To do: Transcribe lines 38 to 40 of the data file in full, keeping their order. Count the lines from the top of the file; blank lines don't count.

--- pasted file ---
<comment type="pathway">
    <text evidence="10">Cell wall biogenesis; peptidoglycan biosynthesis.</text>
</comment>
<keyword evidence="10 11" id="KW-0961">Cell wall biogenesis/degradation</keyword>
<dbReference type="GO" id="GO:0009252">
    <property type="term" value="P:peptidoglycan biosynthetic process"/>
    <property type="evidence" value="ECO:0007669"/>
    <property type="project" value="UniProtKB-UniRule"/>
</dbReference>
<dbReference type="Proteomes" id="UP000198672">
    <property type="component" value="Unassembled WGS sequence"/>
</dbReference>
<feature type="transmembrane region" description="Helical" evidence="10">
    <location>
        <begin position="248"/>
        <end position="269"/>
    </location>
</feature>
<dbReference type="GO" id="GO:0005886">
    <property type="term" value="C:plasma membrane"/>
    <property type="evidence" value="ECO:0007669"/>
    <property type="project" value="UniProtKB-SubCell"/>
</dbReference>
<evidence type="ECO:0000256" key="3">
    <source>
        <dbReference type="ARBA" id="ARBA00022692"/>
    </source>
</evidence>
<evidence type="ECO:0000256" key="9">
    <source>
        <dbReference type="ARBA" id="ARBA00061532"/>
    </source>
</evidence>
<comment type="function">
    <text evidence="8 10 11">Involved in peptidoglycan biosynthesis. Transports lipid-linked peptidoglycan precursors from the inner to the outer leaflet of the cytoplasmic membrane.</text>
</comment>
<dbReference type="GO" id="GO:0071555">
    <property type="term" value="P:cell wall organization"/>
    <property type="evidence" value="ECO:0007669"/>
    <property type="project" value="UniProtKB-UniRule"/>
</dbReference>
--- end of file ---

    <property type="term" value="P:cell wall organization"/>
    <property type="evidence" value="ECO:0007669"/>
    <property type="project" value="UniProtKB-UniRule"/>